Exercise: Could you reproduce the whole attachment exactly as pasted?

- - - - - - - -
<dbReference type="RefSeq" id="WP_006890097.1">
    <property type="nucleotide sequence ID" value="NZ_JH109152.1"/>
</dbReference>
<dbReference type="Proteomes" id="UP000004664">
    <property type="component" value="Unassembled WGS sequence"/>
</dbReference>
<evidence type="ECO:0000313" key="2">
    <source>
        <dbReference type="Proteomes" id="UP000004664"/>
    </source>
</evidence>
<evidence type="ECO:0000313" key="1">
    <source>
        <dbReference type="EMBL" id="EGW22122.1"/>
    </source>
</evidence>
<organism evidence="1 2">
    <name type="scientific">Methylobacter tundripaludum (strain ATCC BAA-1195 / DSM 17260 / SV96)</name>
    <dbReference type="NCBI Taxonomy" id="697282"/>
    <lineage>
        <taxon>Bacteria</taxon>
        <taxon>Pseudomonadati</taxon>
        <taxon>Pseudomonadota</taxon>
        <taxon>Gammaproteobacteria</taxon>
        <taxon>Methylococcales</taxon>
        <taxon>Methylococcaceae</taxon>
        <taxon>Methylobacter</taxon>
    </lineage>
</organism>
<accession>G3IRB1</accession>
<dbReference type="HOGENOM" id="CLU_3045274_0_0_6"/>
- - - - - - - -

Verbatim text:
<dbReference type="RefSeq" id="WP_006890097.1">
    <property type="nucleotide sequence ID" value="NZ_JH109152.1"/>
</dbReference>
<dbReference type="Proteomes" id="UP000004664">
    <property type="component" value="Unassembled WGS sequence"/>
</dbReference>
<evidence type="ECO:0000313" key="2">
    <source>
        <dbReference type="Proteomes" id="UP000004664"/>
    </source>
</evidence>
<evidence type="ECO:0000313" key="1">
    <source>
        <dbReference type="EMBL" id="EGW22122.1"/>
    </source>
</evidence>
<organism evidence="1 2">
    <name type="scientific">Methylobacter tundripaludum (strain ATCC BAA-1195 / DSM 17260 / SV96)</name>
    <dbReference type="NCBI Taxonomy" id="697282"/>
    <lineage>
        <taxon>Bacteria</taxon>
        <taxon>Pseudomonadati</taxon>
        <taxon>Pseudomonadota</taxon>
        <taxon>Gammaproteobacteria</taxon>
        <taxon>Methylococcales</taxon>
        <taxon>Methylococcaceae</taxon>
        <taxon>Methylobacter</taxon>
    </lineage>
</organism>
<accession>G3IRB1</accession>
<dbReference type="HOGENOM" id="CLU_3045274_0_0_6"/>